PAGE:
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The Student News Site of Stony Brook University

The Statesman

The Student News Site of Stony Brook University

The Statesman

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    Facebook Netiquette

    The social online forum has become a cornerstone of social interactions of all age groups (dauntingly enough, even for our parents) over the last couple of years. But the networking website has left next to no one untainted by its ways. Almost all people find themselves, at some point, reading other people’s walls, raiding others’ pictures and the associated comments.

    In a forum in which we are so prone to sometimes violating the privacy of others – assuming the pretense of privacy exists on Facebook — how do we prevent breaching the lines of proper etiquette? What follows are some of my suggestions of how to avoid becoming a ‘Facebook creeper.’

    If you find yourself prefacing a comment with, “I don’t mean to be a creepy Facebook stalker, but…” or “I noticed on my news feed that?” you’re probably being a creep. The best course of action would be to first acknowledge what a creeper you are, and then try to hide it. Don’t post the comment – just don’t do it.

    Being a self-professed Facebook fiend is fine, it happens to the best of us. But if you have a tendency to be online a lot, you may not want everyone to know about it. The new Facebook chat application lets other people know when you’re logged in, but you can set it to appear as away or offline. Just click on the little face image on the bottom right of the page and nobody will be any the wiser that you’re currently lurking through your friend’s cousin’s European roadtrip photos. By being unavailable to chat, you both avoid Facebook instant messages — which are almost as archaic as “aim” itself – while simultaneously hiding the fact that you spend your life on Facebook. Two birds. One stone. Aim carefully.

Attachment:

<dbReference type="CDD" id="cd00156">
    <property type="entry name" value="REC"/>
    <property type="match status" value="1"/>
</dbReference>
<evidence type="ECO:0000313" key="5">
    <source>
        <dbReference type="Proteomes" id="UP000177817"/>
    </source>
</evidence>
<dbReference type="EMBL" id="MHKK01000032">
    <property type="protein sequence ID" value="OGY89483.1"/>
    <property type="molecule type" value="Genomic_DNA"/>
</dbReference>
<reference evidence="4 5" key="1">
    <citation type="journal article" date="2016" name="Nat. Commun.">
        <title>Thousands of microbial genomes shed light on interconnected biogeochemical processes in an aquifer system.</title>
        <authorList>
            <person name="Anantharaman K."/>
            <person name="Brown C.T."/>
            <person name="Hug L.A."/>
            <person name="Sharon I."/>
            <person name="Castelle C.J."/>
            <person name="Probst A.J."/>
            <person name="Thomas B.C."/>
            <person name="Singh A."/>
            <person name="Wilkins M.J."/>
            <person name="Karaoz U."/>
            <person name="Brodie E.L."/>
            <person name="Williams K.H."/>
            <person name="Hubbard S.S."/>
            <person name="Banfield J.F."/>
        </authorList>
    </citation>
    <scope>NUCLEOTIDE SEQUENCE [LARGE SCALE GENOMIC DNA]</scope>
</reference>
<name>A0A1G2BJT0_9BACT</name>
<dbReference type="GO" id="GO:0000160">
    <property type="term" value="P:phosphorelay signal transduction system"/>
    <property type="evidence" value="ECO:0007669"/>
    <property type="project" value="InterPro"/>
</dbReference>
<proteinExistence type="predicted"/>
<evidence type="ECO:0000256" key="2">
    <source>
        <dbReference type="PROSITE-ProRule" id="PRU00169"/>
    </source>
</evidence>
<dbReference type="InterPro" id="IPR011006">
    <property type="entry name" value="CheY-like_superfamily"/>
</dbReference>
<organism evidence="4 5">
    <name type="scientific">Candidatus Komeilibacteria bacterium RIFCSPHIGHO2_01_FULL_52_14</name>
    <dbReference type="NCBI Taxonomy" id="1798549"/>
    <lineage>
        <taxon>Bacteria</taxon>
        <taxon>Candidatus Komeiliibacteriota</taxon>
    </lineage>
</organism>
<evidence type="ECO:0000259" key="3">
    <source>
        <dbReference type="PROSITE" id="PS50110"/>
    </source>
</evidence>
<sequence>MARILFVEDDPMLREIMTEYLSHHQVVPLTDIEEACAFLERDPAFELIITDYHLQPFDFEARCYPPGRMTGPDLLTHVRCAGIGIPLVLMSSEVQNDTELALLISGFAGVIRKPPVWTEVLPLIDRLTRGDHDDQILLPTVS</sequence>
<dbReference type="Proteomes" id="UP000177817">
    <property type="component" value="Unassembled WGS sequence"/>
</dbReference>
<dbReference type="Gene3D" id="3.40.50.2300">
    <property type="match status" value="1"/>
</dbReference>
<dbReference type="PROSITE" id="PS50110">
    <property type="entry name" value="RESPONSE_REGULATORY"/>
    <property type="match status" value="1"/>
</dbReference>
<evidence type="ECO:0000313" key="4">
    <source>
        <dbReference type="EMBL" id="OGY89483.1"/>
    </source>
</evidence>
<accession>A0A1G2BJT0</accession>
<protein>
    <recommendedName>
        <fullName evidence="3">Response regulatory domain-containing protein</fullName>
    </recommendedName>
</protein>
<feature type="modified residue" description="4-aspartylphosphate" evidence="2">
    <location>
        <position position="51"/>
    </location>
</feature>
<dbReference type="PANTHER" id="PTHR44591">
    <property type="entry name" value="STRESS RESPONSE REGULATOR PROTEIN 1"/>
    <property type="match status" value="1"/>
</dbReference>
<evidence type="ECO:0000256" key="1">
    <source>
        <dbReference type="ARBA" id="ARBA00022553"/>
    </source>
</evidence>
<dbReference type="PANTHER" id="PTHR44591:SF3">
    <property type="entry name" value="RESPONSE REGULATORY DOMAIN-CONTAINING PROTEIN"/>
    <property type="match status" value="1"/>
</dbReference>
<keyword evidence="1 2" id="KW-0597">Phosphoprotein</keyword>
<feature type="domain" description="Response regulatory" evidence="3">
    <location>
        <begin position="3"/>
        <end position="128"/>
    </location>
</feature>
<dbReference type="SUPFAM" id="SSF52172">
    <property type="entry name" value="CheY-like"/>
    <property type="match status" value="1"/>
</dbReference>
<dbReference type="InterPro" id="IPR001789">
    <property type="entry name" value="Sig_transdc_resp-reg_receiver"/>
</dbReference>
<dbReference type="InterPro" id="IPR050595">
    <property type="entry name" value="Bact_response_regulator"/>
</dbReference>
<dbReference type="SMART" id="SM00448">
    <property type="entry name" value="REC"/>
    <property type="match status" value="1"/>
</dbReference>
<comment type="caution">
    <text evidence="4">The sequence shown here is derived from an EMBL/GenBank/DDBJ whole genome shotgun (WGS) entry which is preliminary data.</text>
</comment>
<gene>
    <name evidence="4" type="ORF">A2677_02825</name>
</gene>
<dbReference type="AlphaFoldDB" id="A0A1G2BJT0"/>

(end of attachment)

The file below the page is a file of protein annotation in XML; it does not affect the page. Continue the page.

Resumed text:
If you leave a comment on someone’s wall once and they don’t reply, shame on them. Comment twice and they don’t reply, shame on them. Comment a third time and they still don’t reply, shame on you! That person probably thinks your creepy, so don’t be suprised if you get ‘de-friended.’

    The matter of friend requests is a very serious one. You may feel like you know someone because they associate with a mutual friend, and you’ve seen enough of their pictures tagged on a friend’s page or because you their profile picture is sexy. You may feel like you know someone because you’ve seen them around. Other instances of familiarity may include but are not limited to, having formerly been in the same vicinity as someone, being mother’s friend’s sister’s daughter. None of the above are excuses to friend request someone. If it seems like the person you have friend requested, will be unsure as to whether or not they know you, resist the temptation of preying on a new person to cyber stalk. Don’t be afraid to salvage your dignity.

    Don’t think everyone wants to know every detail about your life. Save your secret thoughts for you old livejournal account, people may actually read your Facebook notes, so try not to freak your friends out. Along those lines you don’t have to update your Facebook status more than twice a day – and even that’s pushing it. If anyone actually wanted to know about your daily itinerary, they would ask. If you think people care otherwise is creepy

    Of course, the majority of people on Facebook are non-creepers, unlike Myspace. This means, however, that the creepers are extra noticeable. Once others identify you as a facebook creeper, they probably won’t like you in real life either, so that makes it all the more important not to stand out. If you happen to be a creeper, the least you can do is take the above steps to obscure this fact.

    Happy networking!

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